Frozen in ICE
How Can Germany's High-Speed Trains Get Back on Track?
By Christian Wüst
German ICE trains still underperform their zappy French TGV counterparts. Deutsche Bahn hopes its new high-speed train will improve Germany's record -- but old tracks and complex networks may put the brakes on the plan.
Germany's fastest vehicle runs on electricity. It can hold more than 400 passengers, distributed among eight cars. The Intercity-Express (ICE) train, being built in the Uerdingen district of Krefeld in western Germany, reached 404 kph (251 mph) during a demonstration trial.
The area where German engineering company Siemens makes its trains strikes visitors as run down. With its abandoned, boarded-up refreshment stand, factory ruins and obsolete smokestacks, the shoddy landscape befits the often desolate image of trains from the past.
Rarely has a train caused so much trouble for its operator as the third generation ICE has for German railway operator Deutsche Bahn (DB). This was the first high-speed train to be designed by industry alone, with Siemens overseeing the creation of a vehicle that seemed to have a knack for malfunctioning. When the first trains rolled into operation 10 years ago, passengers complained of defective air conditioners and clogged toilets. Defective couplings later paralyzed ICE operations, an axle broke in Cologne in summer 2008 and recently a door flew off a train traveling at full speed.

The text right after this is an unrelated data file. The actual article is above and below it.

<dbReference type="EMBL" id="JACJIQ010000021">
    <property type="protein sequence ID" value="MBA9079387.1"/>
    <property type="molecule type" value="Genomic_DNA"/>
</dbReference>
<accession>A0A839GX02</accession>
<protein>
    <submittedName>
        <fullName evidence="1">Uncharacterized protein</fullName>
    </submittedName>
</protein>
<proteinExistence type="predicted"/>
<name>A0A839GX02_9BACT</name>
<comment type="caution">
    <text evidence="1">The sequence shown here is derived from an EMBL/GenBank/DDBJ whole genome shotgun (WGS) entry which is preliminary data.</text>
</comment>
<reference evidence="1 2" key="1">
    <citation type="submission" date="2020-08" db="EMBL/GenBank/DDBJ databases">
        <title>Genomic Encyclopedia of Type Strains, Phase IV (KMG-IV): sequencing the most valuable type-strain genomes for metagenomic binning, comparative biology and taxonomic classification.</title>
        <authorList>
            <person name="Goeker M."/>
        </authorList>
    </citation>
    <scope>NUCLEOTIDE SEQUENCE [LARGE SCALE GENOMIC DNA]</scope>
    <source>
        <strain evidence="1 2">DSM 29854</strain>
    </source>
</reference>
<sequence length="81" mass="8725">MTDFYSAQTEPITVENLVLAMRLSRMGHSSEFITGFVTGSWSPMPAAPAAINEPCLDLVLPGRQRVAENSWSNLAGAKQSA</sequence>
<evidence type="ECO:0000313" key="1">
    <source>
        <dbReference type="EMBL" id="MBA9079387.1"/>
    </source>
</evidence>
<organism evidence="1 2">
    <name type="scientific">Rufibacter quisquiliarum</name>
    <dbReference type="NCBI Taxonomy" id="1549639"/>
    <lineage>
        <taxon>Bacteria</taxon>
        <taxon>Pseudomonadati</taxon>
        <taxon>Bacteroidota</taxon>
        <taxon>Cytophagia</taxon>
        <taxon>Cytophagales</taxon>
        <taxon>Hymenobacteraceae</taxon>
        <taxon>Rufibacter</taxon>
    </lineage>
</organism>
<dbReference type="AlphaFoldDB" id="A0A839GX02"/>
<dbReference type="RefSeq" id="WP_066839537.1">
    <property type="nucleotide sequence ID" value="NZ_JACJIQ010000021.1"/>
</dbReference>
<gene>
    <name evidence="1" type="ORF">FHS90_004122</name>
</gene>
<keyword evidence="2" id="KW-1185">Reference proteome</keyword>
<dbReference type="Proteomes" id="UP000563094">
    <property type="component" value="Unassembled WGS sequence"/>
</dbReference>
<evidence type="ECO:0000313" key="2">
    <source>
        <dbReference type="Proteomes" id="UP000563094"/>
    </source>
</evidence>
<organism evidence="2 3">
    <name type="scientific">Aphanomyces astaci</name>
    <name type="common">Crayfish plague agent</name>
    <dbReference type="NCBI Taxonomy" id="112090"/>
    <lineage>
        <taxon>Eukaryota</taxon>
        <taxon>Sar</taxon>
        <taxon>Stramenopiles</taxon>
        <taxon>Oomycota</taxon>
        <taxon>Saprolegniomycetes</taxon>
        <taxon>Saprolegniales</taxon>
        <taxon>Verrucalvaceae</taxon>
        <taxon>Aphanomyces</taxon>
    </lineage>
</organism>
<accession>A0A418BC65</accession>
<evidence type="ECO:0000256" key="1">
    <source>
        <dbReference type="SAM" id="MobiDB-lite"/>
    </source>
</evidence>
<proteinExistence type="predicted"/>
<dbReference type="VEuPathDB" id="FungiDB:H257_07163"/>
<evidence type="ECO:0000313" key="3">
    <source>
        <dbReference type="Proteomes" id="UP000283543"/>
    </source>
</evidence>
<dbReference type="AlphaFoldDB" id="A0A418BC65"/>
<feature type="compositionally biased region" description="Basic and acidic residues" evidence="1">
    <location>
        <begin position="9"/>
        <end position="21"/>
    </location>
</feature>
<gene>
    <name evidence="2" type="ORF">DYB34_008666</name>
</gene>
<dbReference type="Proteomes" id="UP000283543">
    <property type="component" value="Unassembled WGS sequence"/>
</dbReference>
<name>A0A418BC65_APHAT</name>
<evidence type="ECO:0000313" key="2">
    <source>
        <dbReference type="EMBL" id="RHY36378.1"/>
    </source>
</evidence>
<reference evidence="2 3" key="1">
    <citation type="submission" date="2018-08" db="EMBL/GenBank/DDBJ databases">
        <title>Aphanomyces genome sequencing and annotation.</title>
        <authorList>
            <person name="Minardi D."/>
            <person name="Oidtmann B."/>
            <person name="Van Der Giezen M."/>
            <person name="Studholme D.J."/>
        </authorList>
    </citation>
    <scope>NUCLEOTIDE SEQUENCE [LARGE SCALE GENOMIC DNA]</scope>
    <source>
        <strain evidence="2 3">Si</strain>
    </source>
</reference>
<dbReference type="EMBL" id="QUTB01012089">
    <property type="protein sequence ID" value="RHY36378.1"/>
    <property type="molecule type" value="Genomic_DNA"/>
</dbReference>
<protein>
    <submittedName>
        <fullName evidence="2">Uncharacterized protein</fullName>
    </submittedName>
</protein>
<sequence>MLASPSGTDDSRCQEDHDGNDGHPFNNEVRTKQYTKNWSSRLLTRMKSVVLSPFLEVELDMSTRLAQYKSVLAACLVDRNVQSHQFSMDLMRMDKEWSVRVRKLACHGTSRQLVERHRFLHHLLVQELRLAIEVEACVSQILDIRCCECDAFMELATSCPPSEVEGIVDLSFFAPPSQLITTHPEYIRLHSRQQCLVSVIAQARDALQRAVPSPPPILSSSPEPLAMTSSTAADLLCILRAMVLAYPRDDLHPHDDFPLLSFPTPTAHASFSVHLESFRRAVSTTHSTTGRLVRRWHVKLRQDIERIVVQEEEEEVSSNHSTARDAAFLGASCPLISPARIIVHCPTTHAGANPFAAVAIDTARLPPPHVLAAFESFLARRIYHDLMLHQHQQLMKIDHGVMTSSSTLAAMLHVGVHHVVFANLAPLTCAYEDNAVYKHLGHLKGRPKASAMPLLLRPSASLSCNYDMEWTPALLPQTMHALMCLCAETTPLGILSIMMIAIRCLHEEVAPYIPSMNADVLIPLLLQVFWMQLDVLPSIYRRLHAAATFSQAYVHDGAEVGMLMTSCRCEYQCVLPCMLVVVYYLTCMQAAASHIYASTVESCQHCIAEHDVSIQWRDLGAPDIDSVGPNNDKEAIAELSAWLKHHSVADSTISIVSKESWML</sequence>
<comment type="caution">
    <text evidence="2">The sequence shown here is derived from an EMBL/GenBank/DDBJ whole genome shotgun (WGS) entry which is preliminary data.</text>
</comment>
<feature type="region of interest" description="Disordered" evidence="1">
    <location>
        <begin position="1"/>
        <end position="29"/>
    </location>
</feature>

This susceptibility to breakdowns was particularly humiliating for the Munich-based company which aimed to challenge its French competitor Alstom, a company with a glowing industrial reputation for its successful high-performance trains. Alstom holds the world record in rail travel with a speed of 575 kph (357 mph). more